•The number of vehicles using the 110 ExpressLanes at the end of February was about 96 percent of the total that used the lanes before the toll lanes debuted in November. The number has been steadily rising since the ExpressLanes opened.

•Average speeds in the general lanes during peak periods have dropped when compared to speeds measured in December 2011 although they have started to improve. One caveat here: Metro knows that Dec. 2011 is not an ideal baseline because average speeds in December are usually skewed by the holiday season. The agency is crunching more data.

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Southbound 110 ExpressLanes closed tonight from 10 p.m. to 5 a.m.; three bus lines impacted – Silver Line, 460 and 550

Due to emergency ExpressLanes maintenance, southbound service on Silver Line, 460 and 550 will be affected tonight from as early as 9 pm through approximately 5 am Wednesday morning.  Northbound service is unaffected.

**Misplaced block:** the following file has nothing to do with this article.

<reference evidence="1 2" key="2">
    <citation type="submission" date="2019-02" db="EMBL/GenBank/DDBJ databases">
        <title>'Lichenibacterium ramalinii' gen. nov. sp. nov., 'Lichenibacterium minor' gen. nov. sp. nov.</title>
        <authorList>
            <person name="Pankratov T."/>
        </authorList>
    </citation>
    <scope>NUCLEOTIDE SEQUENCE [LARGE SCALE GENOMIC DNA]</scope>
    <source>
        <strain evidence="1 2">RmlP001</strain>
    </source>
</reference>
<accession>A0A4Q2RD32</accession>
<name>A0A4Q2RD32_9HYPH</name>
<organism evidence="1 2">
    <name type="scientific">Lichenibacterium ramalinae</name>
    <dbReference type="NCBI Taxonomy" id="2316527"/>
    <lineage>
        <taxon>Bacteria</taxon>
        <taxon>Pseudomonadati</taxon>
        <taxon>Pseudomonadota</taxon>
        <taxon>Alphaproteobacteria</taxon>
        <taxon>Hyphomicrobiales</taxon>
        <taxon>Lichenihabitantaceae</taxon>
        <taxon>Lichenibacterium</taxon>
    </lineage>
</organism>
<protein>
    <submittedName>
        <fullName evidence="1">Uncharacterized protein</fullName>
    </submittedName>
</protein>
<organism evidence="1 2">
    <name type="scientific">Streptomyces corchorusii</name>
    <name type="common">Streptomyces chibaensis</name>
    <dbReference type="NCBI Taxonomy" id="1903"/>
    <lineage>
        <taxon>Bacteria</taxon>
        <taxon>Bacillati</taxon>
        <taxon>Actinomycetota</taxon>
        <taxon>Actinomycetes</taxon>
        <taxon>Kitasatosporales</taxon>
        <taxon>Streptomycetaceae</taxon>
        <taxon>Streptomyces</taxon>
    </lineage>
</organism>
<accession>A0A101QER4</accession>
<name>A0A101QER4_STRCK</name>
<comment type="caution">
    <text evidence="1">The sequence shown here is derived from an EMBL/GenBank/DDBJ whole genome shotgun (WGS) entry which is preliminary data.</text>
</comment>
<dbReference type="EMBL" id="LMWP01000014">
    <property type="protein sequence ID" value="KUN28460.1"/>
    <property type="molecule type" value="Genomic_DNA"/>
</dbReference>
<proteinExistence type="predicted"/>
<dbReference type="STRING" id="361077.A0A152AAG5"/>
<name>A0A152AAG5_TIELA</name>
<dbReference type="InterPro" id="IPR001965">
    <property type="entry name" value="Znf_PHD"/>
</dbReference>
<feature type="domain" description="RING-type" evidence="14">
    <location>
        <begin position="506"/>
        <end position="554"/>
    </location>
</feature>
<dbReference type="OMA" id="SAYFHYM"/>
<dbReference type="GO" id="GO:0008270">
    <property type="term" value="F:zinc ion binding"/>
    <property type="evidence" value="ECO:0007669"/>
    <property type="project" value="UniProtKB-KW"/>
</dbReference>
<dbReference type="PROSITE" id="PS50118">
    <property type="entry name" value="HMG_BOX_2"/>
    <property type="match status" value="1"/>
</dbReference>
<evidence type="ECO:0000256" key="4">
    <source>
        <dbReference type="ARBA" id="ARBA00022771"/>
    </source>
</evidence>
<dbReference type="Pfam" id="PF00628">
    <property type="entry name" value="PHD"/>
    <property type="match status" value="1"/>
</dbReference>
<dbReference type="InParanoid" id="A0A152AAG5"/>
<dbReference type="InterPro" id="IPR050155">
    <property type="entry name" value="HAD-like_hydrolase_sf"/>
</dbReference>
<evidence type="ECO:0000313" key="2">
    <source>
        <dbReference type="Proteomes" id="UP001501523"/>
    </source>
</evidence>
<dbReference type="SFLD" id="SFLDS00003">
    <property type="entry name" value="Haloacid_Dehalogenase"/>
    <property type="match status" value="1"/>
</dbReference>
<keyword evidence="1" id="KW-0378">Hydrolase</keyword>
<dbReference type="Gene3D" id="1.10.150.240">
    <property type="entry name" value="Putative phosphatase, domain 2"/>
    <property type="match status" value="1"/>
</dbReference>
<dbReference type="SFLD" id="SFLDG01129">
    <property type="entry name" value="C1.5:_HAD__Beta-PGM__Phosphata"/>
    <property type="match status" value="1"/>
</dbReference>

When barricades are present, all southbound express buses will bypass 37th St/USC, Slauson and Manchester stations, then merge back into the HOT lanes and resume regular route at Harbor Fwy Station (Green Line).  Affected passengers should use Line 81 on nearby Figueroa to connect with express buses at either Harbor Fwy Station or at Figueroa/Adams.

Metro ExpressLanes apologizes for any inconvenience.

Countdown to I-10 Metro ExpressLanes: understanding the differences between the 10 and the 110 ExpressLanes

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The ExpressLanes on the 10 freeway are scheduled to open at 12:01 a.m. on Saturday, Feb. 23, weather permitting. While the concept is the same as the existing ExpressLanes on the 110 freeway, there are some similarities and differences.

The big similarity: if you plan to use the lanes in a private vehicle (i.e., not a bus), you will need to have a FasTrak transponder. They can be obtained online at www.metroexpresslanes.net, through AAA or at Costco and Albertsons. If you get a transponder at AAA, Costco or Albertsons, please click here to complete the registration process.

ExpressLanes staff put together this handy list to help explain those differences:

•The 10 and the 110 corridors have different minimum occupancy requirements as a carpool lane that do not change for the conversion to ExpressLanes. The 110 allows vehicles with two or more people to travel toll-free 24/7; however the 10 allows three or more passengers to travel toll free 24/7.